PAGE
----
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Final Witness by Simon Tolkien


Rating: (Recommended)


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The first novel from Simon Tolkien, Final Witness, answers the question, “Can the grandson of J.R.R. Tolkien write?” The answer is yes. This novel presents a well-crafted plot, fascinating characters, great shifts in time at just the right places, and fine dialogue. Here’s an excerpt from chapter 8, pp. 58-9:

One Hundred and twenty miles to the east of the Old Bailey the boy who was figuring so prominently in John Sparling's opening address was standing at his bedroom window in the House of the Four Winds looking out over the broad expanse of the north lawn. It was a bright summer's day, and the sun shone down through the branches of the elm trees, creating a fantastic play of shadows on the newly mowed grass.

Due hundred yards from where Thomas was standing, the north gate of the property stood closed and locked. Thomas shivered as he looked at it even though his room was warm, even hot. As had happened so often in the last few months, Thomas could not stop his mind from going back to the previous summer, to the night of his mother's murder.

In his imagination, Thomas saw the man with the scar and his sidekick pulling up in the lane in the dark. The sidekick would have been driving, Thomas thought, with the other giving directions in his soft, cruel voice. Pushing through the unlocked door in the wall, Thomas imagined that they must have hesitated for a moment while the man fingered the scar running down behind his jaw and let his eyes run over the house, visible in the pale moonlight. Thomas thought of him in the moment as if he were a cat enjoying the defenselessness of what he was about to destroy before he set off across the lawn with the gun hard and metallic in his pocket. He knew where he was going, and nothing would deflect him from his purpose.

Just as it had done a thousand times before, Thomas's mind flew to his mother, sleeping so peacefully in her bed with the moonlight shining down through the half-drawn curtains. Sleeping in the same room where her parents had slept. Where her father had died looking up at the portrait of his wife on the wall. Where Thomas had often slept himself, driven by the Suffolk storms to find comfort beside his mother in the small hours. Life and love and death going on through the generations of the Sackvilles, until Greta came.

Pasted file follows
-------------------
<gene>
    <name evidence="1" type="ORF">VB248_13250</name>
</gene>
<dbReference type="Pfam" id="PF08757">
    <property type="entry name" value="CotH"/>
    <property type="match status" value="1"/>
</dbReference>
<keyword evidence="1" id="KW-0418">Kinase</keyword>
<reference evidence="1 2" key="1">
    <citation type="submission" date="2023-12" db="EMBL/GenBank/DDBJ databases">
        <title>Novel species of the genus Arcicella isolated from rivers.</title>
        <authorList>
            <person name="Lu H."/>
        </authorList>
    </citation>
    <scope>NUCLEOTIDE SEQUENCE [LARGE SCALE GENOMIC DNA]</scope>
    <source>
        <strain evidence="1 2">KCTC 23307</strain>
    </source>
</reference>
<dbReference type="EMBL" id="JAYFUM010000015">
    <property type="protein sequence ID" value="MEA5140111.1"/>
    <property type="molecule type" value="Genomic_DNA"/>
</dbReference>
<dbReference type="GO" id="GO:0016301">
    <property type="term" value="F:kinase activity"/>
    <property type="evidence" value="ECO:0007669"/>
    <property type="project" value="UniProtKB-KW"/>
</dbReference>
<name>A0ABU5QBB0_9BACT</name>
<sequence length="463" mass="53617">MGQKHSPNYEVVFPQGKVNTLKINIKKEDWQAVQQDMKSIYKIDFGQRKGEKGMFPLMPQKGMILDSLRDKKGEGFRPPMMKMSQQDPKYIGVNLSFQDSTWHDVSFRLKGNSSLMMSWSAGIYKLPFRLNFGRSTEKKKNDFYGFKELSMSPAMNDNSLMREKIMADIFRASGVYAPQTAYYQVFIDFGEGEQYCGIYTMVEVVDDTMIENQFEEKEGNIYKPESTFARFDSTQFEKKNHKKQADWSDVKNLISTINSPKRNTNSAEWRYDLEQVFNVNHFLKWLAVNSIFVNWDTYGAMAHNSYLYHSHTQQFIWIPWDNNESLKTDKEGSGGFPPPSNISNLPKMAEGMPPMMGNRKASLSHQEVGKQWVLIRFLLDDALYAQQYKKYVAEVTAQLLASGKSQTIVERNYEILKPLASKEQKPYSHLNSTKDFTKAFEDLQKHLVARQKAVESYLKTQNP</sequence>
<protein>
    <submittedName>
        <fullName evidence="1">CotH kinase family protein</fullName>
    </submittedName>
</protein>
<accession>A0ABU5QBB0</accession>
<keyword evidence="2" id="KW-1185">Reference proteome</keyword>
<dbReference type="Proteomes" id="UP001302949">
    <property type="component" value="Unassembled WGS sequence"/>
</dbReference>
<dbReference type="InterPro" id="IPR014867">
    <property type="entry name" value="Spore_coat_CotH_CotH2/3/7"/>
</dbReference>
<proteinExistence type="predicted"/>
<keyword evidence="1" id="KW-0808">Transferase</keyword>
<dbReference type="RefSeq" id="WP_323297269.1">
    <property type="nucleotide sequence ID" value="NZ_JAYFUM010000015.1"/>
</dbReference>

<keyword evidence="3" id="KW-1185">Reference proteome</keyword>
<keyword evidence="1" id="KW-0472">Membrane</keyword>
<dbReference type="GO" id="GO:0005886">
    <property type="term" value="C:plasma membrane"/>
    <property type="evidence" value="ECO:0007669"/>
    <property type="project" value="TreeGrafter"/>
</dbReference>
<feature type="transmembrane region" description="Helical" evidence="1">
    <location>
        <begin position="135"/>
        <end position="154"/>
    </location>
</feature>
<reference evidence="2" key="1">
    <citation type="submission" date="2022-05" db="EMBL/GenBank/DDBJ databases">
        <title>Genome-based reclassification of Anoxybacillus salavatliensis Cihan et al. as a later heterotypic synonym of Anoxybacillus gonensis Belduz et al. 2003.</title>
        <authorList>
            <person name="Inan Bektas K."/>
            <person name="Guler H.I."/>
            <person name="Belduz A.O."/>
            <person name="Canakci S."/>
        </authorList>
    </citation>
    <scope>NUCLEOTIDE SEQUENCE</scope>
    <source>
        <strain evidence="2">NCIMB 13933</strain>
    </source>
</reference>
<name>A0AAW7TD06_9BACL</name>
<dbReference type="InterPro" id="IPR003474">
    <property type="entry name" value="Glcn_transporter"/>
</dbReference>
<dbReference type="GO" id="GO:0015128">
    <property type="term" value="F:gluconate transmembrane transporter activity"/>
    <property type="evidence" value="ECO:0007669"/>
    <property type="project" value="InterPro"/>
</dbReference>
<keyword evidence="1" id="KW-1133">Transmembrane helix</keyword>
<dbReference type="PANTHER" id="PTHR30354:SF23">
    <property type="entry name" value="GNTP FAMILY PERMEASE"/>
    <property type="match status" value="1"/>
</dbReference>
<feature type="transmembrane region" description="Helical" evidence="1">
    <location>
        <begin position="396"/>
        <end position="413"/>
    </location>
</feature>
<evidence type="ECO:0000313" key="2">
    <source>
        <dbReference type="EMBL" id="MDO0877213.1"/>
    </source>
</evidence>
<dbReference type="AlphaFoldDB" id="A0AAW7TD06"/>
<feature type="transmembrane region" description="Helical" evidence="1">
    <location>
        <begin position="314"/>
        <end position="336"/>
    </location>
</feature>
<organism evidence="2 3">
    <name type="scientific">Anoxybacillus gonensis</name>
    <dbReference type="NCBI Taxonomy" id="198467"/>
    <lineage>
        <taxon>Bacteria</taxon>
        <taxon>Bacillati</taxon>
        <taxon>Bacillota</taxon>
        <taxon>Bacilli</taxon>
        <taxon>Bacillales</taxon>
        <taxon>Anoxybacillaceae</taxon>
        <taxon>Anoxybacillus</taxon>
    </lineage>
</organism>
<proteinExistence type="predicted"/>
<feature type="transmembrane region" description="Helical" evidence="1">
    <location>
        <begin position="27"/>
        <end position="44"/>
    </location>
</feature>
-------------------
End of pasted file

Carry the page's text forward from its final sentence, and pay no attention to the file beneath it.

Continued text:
Hardly anyone had been in the room since Lady Anne's death. Sir Peter never came, and it was only Jane Martin who went in there once a week to dust, and she didn't stay long. She had not yet been able to face the task of disposing of Lady Anne's clothes. The dresses still hung in the closets just as they had before their owner's death, as if nothing had happened.

Thomas kept his distance. He had been determined from the outset to remain in the House of the Four Winds. He was his mother's heir. To leave would have meant defeat, and he honored her by remaining, but at a cost. Everywhere he went reminded him other. He tried to help himself by avoiding the front stairs and his mother's bedroom, but he often found himself standing outside his own bedroom as he was now, gazing down the corridor to the closed door at the end, remembering his failure.

Over and over again he'd replayed it in his mind. He'd had to shake her so hard to get her to wake up, and there'd been no time. He could hear the men downstairs. Perhaps if he'd been quicker or made her go in front, then she'd have gotten inside the hiding place and the man with the scar would never have seen her, never have shot her, never have taken her away. Put her in a black, wet hole in the Flyte churchyard.

Suddenly Thomas felt violently sick. His legs went weak and he was barely able to make it into the bathroom before he threw up, kneeling on the tiles with his arms bugging the cold porcelain of the toilet bowl. He retched again and again until he had nothing left.

Back in his bedroom Thomas tried to think of something good.

Tolkien provides rich descriptive language to make all the scenes vivid. The motivations of all characters are well developed, and intricately woven to keep a reader’s interest strong to the end. Treat yourself to a fine first novel in the form of Final Witness, from one who inherited the writing gene.

Steve Hopkins, February 27, 2002


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The recommendation rating for this book appeared in the March 2003 issue of Executive Times

URL for this review: Witness.htm


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